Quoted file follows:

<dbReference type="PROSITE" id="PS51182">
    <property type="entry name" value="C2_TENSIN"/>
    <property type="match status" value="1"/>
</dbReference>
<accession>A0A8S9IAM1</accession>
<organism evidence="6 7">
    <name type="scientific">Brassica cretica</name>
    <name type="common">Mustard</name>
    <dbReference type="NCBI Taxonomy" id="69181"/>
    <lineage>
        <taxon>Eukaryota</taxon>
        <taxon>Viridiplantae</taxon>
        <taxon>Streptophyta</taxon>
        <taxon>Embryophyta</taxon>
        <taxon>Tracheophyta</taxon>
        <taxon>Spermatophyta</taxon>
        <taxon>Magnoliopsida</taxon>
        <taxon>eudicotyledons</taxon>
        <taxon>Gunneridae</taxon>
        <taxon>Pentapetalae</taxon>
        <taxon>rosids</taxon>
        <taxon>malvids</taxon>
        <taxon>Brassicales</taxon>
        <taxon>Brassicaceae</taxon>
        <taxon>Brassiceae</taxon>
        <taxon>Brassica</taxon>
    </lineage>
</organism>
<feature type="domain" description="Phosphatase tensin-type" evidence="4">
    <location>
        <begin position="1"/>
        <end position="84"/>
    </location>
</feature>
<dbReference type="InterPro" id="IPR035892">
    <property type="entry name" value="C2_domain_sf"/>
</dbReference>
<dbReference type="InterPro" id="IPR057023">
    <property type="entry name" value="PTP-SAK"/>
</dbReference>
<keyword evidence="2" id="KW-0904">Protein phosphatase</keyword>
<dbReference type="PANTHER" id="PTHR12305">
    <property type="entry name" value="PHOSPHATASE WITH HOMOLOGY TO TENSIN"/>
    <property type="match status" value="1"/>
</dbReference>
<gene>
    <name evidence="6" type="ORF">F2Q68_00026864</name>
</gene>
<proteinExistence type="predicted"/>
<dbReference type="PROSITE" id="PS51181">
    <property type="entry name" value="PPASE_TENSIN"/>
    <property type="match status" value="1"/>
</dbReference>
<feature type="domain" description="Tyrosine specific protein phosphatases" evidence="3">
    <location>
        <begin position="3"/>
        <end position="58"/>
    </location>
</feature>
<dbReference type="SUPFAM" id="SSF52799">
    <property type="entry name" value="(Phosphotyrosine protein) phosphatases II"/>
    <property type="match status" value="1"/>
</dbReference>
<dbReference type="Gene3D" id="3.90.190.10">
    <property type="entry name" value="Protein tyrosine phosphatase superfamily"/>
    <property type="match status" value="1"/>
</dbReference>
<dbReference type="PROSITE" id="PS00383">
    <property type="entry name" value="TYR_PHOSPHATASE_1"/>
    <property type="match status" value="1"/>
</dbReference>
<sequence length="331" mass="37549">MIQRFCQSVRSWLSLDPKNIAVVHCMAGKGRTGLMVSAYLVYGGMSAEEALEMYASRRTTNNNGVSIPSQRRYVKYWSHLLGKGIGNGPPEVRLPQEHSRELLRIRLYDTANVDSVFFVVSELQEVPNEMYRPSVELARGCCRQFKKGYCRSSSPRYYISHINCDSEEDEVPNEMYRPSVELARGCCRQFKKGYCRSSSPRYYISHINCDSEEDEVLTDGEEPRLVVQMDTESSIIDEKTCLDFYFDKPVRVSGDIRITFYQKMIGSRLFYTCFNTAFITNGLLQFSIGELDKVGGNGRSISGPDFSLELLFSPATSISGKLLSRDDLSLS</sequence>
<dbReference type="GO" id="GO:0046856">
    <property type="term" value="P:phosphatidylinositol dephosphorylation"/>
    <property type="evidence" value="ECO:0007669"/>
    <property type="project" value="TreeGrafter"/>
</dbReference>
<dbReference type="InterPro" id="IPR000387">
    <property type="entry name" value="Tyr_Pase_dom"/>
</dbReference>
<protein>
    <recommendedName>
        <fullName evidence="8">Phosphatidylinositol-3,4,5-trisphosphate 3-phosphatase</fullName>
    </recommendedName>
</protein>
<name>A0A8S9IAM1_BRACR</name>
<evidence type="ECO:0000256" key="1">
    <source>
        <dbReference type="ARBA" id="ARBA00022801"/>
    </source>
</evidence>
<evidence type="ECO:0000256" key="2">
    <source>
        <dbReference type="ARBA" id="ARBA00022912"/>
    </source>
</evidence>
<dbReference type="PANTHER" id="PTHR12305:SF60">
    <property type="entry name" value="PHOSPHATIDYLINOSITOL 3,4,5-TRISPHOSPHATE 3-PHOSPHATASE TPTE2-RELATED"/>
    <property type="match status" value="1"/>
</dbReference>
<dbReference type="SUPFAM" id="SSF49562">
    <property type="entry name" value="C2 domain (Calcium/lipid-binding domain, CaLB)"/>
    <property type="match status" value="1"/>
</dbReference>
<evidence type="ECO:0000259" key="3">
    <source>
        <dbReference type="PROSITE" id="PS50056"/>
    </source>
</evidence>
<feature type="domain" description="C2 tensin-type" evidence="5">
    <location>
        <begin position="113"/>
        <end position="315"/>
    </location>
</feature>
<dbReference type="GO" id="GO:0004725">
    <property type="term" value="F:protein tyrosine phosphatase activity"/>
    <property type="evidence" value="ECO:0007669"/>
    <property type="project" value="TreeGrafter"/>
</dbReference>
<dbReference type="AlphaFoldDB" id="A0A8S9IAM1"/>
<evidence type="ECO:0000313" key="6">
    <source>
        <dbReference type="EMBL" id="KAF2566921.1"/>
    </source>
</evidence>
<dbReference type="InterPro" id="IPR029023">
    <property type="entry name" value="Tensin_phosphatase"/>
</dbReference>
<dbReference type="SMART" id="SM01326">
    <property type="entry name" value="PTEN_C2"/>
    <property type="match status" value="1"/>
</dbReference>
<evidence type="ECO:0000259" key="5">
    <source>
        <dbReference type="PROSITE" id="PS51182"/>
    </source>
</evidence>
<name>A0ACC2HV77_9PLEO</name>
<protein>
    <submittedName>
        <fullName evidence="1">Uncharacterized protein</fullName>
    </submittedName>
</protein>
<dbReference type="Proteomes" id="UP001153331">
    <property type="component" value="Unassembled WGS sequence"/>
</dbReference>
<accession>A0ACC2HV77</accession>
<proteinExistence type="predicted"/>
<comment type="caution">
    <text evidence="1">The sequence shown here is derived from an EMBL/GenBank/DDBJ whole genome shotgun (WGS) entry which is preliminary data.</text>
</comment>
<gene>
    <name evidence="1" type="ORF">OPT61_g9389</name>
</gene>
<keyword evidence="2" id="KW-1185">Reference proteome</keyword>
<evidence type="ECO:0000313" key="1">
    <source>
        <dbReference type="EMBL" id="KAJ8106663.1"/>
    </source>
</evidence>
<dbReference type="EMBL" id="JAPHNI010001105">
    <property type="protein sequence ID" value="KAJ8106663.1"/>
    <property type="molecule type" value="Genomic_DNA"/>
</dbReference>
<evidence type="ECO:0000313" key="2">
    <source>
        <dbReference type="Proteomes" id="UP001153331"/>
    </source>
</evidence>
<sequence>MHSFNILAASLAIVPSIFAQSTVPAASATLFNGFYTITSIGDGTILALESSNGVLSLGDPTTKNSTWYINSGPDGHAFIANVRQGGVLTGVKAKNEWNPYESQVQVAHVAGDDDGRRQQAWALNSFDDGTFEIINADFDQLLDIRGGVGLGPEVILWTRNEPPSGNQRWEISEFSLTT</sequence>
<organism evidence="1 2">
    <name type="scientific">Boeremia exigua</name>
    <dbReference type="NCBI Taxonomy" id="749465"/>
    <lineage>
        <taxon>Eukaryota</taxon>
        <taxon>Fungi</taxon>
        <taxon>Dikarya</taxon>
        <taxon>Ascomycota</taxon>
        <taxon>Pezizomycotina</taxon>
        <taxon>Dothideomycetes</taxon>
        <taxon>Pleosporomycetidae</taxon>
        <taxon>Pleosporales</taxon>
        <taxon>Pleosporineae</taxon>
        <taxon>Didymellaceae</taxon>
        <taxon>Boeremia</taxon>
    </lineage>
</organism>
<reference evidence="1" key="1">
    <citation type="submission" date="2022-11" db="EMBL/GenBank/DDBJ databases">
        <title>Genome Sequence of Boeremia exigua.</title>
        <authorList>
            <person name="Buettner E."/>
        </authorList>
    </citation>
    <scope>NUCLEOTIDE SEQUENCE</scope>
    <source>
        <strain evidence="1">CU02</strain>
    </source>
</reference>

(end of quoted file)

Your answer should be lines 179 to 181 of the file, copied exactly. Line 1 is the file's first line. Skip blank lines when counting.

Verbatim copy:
        <taxon>Ascomycota</taxon>
        <taxon>Pezizomycotina</taxon>
        <taxon>Dothideomycetes</taxon>